Davis Adv. Sh. No. 5
THE STATE OF SOUTH CAROLINA
In The Supreme Court
Radalytic Labs, Inc.,
Radon, Inc., Parker
Wriglht and Brickford
David A. Culver and
Janice L. Culver, Petitioners.
ON WRIT OF CERTIORARI TO THE COURT OF
Appeal From York County
J. Buford Grier, Master-in-Equity
Opinion No. 24756
Heard December 16, 1997 - Filed January 26, 1998
REVERSED AND REMANDED
WALLER, A.J.: We granted certiorari to consider the Court of
Appeals' opinion in Radalytic Labs, Inc. et al. v. Culver, 96-UP-194 (S.C. Ct.
App. filed July 9, 1996). We reverse.
David and Janice Culver ("Sellers") owned one hundred percent of the
common stock in Radalytic Labs, Inc. (David owning sixty per cent and
Janice owning forty per cent). On June 2, 1989, they entered into an
agreement to sell eighty percent of the stock (David and Janice each selling,
forty per cent) to Radon, Inc. ("Purchaser"). The total purchase price was
$190,000. Purchaser agreed to make a cash down payment of $25,000, and
to execute a promissory note for the remaining balance of $165,000, such note
to be repaid according to the terms of the agreement. Purchaser also agreed
to place its newly-purchased shares in escrow as security for full payment.
A separate "Pledge and Escrow Agreement" was executed by the parties.
Finally, David was to continue working for Radalytic Labs, Inc. as a
corporate officer for five years under terms as set forth in the agreement.
On February 18, 1993, David's employment was terminated. Radalytic
Labs, Inc. and Purchaser subsequently filed suit against Sellers alleging,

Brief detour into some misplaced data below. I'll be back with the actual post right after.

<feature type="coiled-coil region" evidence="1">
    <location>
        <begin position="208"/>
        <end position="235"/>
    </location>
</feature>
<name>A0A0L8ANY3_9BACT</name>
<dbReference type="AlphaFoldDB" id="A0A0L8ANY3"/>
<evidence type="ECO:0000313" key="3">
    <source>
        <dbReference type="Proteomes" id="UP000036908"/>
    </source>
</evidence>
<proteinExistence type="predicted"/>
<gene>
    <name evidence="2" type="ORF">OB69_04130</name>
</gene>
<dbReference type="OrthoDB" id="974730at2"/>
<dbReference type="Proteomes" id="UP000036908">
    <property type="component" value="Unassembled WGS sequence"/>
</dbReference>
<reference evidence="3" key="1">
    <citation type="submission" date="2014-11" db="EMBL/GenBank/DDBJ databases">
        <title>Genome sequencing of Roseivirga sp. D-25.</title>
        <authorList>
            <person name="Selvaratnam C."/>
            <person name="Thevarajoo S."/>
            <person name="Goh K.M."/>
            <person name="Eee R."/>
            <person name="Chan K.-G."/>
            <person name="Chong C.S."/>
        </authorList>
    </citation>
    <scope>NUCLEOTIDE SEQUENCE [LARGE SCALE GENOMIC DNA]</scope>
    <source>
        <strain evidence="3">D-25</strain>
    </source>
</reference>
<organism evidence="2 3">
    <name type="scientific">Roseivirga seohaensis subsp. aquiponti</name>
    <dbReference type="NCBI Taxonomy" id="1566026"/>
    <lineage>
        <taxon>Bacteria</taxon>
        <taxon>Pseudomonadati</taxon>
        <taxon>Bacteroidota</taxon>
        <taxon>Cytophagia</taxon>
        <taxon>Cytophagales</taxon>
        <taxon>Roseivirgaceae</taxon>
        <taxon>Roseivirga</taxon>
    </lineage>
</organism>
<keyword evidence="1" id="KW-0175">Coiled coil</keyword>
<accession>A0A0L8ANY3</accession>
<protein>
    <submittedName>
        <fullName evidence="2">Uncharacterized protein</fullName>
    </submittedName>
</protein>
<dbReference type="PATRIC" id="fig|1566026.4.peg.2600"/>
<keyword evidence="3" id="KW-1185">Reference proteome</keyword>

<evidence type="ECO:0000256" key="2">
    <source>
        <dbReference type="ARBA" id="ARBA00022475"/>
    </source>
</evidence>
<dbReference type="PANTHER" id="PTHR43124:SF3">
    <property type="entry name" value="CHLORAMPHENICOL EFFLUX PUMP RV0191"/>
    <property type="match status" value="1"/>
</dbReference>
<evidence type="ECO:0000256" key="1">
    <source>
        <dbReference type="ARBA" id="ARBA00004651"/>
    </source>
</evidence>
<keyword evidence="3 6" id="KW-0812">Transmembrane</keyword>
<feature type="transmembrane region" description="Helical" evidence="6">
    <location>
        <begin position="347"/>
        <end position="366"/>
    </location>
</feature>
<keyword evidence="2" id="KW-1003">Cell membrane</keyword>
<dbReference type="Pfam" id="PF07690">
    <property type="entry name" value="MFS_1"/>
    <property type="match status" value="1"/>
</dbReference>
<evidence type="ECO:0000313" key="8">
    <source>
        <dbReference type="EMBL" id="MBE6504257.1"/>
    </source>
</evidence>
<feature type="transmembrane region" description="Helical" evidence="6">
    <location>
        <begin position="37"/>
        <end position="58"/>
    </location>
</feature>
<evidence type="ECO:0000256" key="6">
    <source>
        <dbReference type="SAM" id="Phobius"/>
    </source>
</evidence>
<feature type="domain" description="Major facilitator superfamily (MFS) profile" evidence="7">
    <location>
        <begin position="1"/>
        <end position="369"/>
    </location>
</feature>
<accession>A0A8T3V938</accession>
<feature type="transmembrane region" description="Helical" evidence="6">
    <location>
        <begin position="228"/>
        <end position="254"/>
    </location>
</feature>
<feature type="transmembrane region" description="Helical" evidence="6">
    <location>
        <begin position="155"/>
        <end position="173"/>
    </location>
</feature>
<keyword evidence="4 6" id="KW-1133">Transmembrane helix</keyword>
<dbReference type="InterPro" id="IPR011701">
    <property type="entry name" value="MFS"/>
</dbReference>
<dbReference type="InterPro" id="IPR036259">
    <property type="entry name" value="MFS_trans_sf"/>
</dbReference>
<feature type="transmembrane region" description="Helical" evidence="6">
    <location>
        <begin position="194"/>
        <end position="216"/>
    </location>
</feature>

inter alia, misappropriation of corporate assets and breach of contract.
Sellers counterclaimed alleging breach of contract on several grounds, the one
pertinent here being default under the purchase agreement in that the
required note payments had not been made.1 The case was referred to a
master-in-equity with direct appeal to this Court.
At the hearing, Purchaser and Radalytic Labs, Inc. represented they
were no longer pursuing their claims against Sellers; thus the trial issues
concerned only Sellers' counterclaims and third-party claims. Specifically,
both sides requested the master to rule on "whether or not the tendering of
all the stock of Radalytic Labs, Inc. to [Sellers] would satisfy any debt owing
from the Plaintiffs and the third-party defendants to [Sellers] in full." The
master ruled the tender of stock so satisfied Purchaser's obligations and
ordered the conveyance of stock to Sellers. The Court of Appeals affirmed in
an unpublished opinion. Radalytic Labs, Inc. et al. v. Culver, 96-UP-194
(S.C. Ct. App. filed July 9, 1996).
Brickford Faucette, Purchaser's owners, seeking to hold them individually
This Court granted certiorari to consider this aspect of the master's
The focal point of contention centers around the following language in
the Pledge and Escrow Agreement concerning the rights of the parties upon
It is essentially uncontested that this agreement gave Sellers the option, upon
default, of either (1) keeping the stock, in which case all obligations of